Engaging Pragmatism in Buddhism

by Wayne Ren-Cheng

Three ethical ideals are the foundation of an Engaged Buddhist practice. They are pragmatism that arises from the Pragmatic Buddhist tradition of my teacher, the Venerable Shi Yong Xiang, and his teacher, the Venerable Shi Shen Long; pluralism as it arises from its value in connecting with others in a respectful and productive way; and in a commitment to practice as practice is the only way to experience the teachings of the Buddha as they can be positively applied to contemporary life. From these three ideals arises the moral actions that are most likely to have positive karmic consequences for the individual and for society.

Pragmatism is a multi-layered philosophical concept with Charles Sandford Pierce and William James as its roots, and the growth of the Neo-pragmatist ideas of Richard Rorty as its branch into contemporary thought and action. In Engaged Dharma those ideals can be trimmed down to the importance of language, because it is how ideas and concepts are recognized; as well as the importance of going beyond language to experience the realization of the value of a teaching when it is put into practice.

In the traditional parable of the “The Monks at the River” the language teaches a lesson on attachment, while the experience teaches one of the value of pragmatism.

The Monks at the River”

A senior monk and a junior monk were traveling together. At one point, they came to a river with a strong current. As the monks were preparing to cross the river, they saw a very young and beautiful woman also attempting to cross. The young woman asked if they could help her.

The senior monk carried this woman on his shoulder, forded the river and let her down on the other bank. The junior monk was very upset, but said nothing.

They both were walking and senior monk noticed that his junior was suddenly silent and enquired “Is something the matter, you seem very upset?”

The junior monk replied, “As monks, we are not permitted a woman, how could you then carry that woman on your shoulders?”

The senior monk was silent.

They continued on and soon the junior monk said, “But what will you tell the Master?”

The senior monk was silent.

It was against the rules.”

The senior monk said, “I left the woman a long time ago at the bank, however, you seem to be carrying her still.”

The aspect of pragmatism that arises in the parable is making practical decisions and taking practical actions in a unique situation. This requires a practitioner to set aside any dogma that declares “there is only one way” and respond to each unique situation in whatever manner will result in positive karmic consequences. To put it simply acting pragmatically is doing what is useful and productive in each moment.
In Buddhist philosophy and in American Pragmatic philosophy importance is placed on direct experience (experiential verification) rather than on theory, and it’s focus is on “what we can do right now to make things better” strengthens an engaged practice. The Buddhist worldview underwent changes, and affected changes in the worldviews it encountered as it spread from India across the continents. In the West it is important that prevalent worldviews, such as pragmatism be brought to the foreground of Buddhist philosophy so that parallels in approach can be recognized. At the core of the American psyche is the drive to “do what is best”. In Buddhism the same is true. The American psyche readily applies this to the self, “do what is best” . . . for me”. Most Americans, either through family, school or friends, arrive at the worldview that all things they do must benefit themselves in some way . . . even those actions taken to help others. This is why donors get their names in the paper, and gold medals for outstanding non-profit work are given out. In Buddhism this idea of positive self-development is the first steps on the Noble Path, later to become selfless acts performed for the benefit of all beings. This is pragmatism in action and thought.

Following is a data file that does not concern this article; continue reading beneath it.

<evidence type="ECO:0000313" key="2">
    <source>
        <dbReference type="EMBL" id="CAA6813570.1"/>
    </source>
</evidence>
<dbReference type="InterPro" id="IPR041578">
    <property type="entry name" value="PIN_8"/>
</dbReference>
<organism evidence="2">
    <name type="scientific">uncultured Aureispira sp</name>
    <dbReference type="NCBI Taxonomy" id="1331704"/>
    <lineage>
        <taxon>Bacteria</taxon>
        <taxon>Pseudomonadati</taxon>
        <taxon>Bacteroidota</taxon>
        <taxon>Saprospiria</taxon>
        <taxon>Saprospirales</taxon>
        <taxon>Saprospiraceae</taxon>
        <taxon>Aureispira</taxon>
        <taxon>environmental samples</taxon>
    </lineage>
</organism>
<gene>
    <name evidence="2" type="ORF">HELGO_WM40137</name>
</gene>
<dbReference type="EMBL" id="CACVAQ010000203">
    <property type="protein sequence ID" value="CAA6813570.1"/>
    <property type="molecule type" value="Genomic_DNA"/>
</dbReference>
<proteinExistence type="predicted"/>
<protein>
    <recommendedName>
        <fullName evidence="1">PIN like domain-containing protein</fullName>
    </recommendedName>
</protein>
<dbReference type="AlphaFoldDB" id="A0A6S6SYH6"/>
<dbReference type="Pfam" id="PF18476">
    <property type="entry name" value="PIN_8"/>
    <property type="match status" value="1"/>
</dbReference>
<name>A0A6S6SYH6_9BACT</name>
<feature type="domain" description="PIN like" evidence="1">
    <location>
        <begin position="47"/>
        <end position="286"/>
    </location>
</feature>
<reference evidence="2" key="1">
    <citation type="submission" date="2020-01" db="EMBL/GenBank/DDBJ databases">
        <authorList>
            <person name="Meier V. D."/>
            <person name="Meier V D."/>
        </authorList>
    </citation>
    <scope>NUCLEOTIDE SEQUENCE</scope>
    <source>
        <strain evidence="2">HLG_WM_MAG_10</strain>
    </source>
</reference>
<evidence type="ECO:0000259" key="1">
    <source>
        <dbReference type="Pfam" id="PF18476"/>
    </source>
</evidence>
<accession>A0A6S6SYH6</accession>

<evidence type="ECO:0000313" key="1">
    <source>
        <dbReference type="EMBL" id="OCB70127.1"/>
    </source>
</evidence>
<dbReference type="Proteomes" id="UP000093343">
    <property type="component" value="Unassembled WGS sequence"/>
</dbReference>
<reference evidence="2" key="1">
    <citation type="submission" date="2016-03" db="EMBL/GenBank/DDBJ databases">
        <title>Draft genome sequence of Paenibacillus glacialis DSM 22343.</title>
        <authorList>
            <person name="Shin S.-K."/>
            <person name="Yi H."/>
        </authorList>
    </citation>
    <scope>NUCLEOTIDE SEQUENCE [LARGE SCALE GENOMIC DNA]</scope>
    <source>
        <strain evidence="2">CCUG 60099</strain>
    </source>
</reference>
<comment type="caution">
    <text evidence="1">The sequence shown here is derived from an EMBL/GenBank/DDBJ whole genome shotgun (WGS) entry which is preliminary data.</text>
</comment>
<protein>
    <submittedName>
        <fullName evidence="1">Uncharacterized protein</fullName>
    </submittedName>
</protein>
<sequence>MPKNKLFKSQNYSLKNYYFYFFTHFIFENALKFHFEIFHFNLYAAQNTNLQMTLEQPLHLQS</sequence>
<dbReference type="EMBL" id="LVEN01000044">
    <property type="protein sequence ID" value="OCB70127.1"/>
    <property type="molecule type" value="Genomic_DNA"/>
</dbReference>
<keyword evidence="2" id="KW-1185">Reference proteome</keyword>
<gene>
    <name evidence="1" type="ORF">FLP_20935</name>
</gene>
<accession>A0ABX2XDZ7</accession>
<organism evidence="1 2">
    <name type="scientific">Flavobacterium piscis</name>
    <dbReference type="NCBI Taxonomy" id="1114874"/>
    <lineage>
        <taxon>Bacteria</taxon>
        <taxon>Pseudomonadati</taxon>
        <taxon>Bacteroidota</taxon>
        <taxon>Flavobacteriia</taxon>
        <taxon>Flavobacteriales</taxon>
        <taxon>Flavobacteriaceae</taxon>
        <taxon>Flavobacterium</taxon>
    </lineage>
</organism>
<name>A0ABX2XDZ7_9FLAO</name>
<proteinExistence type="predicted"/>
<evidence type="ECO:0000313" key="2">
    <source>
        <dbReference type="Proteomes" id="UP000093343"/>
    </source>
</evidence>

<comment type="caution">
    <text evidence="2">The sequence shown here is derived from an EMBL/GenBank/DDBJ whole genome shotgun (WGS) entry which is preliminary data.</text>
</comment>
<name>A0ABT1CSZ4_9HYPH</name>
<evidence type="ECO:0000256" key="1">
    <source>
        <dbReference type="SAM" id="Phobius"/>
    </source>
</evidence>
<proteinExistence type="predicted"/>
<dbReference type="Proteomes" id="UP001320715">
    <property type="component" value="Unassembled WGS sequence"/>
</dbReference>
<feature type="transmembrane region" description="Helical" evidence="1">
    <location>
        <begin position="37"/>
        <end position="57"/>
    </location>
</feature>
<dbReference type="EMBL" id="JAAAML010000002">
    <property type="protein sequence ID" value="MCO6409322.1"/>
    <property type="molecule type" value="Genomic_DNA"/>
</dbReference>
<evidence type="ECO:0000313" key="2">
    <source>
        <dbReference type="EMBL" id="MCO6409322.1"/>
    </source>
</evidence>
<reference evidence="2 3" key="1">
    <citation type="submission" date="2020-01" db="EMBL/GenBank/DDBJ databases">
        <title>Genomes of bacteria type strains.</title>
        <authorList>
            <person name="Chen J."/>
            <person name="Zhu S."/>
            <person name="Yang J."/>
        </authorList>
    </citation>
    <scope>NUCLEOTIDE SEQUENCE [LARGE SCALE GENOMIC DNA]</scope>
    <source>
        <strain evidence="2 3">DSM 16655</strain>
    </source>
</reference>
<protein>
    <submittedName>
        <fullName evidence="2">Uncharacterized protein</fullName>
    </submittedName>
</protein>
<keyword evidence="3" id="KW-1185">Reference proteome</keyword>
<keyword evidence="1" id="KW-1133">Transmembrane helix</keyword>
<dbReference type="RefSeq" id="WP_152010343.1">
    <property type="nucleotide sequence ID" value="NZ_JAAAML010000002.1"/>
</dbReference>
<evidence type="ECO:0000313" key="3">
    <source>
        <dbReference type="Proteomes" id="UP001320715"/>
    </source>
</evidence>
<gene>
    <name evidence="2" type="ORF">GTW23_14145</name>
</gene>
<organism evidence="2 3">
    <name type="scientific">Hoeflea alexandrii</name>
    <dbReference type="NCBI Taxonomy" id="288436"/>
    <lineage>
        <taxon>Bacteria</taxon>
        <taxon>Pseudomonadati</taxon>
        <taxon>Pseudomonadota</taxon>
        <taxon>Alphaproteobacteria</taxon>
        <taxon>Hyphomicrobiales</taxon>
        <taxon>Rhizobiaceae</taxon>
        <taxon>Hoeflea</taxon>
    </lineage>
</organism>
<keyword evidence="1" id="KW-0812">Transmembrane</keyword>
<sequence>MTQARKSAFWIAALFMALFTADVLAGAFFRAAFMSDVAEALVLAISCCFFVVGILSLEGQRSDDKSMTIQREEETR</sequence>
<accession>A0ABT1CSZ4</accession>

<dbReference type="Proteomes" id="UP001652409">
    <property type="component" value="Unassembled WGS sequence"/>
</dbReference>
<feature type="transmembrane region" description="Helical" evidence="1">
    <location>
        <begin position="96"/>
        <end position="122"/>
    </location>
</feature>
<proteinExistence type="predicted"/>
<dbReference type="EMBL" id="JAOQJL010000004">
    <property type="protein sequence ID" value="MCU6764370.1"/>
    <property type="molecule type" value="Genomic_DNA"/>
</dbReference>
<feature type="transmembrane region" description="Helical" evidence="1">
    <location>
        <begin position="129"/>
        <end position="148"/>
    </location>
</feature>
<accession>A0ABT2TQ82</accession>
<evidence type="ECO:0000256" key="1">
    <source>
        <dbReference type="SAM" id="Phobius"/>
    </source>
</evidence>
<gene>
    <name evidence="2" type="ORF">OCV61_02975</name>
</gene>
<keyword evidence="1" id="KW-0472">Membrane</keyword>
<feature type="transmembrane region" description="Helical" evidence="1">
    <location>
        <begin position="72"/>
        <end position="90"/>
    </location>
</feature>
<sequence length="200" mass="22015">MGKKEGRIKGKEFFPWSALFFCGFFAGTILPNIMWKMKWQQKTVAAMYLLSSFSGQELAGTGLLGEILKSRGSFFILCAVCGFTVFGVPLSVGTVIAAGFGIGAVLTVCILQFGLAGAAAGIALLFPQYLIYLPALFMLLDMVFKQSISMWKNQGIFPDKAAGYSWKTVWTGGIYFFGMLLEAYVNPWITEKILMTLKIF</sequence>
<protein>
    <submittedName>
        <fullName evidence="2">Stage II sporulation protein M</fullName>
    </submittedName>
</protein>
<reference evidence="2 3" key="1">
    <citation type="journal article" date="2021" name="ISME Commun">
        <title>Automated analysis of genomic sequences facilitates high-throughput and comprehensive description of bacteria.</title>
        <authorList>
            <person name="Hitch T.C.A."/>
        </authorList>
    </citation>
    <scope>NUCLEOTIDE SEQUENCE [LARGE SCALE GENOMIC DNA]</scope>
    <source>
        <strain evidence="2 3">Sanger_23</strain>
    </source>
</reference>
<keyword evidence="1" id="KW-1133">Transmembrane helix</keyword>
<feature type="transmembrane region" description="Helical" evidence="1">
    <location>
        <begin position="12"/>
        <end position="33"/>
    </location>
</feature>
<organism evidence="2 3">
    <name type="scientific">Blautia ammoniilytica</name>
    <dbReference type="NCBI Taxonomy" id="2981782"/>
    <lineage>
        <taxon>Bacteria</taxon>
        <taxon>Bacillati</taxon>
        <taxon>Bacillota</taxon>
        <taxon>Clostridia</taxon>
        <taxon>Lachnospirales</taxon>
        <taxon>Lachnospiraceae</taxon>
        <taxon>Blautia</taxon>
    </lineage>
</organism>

In the parable of the “Monks at the River” a pragmatic lesson is one of detachment. It is a valuable skill to know when to detach from the letter of a rule, and instead act with the intent of an entire body of teaching. The senior monk knew the rules, but he used them as a guide to taking the most appropriate action dependent on each unique situation. Pragmatically this is known as thinking and acting situationally. The junior monk was dogmatically focused on the rule, “As monks, we are not permitted a woman, how could you then carry that woman on your shoulders?” His lack of experience wasn’t allowing him to realize that the senior monk’s decision was based on the Three Pure Precepts and the ideal of skillful action as taught by the Awakened One.

The senior monk, seeing a human being in need set aside dogmatism and achieved an appropriate view of the situation. That led him to take appropriate action to alleviate suffering.
Cease to do harm – If he left the woman stranded she would undergo the suffering of anxiety and fear and possibly drown or be injured.

Do only good – Ignoring the woman’s plight, causing suffering is not a good action.

Do good for others – Note here that this precept doesn’t add “if it isn’t against the rules”.
The senior monk did not create the situation of the woman at the river. It was a causally conditioned phenomenon that he had to choose how to react to. As human beings we don’t create the nature of the event; we have the choice of responding negatively or positively. The senior monk recognized a need and chose to act altruistically. The senior monk not only does good for a fellow citizen; he also does good for the junior monk. His actions allow the junior monk to learn the lessons of detachment and pragmatism.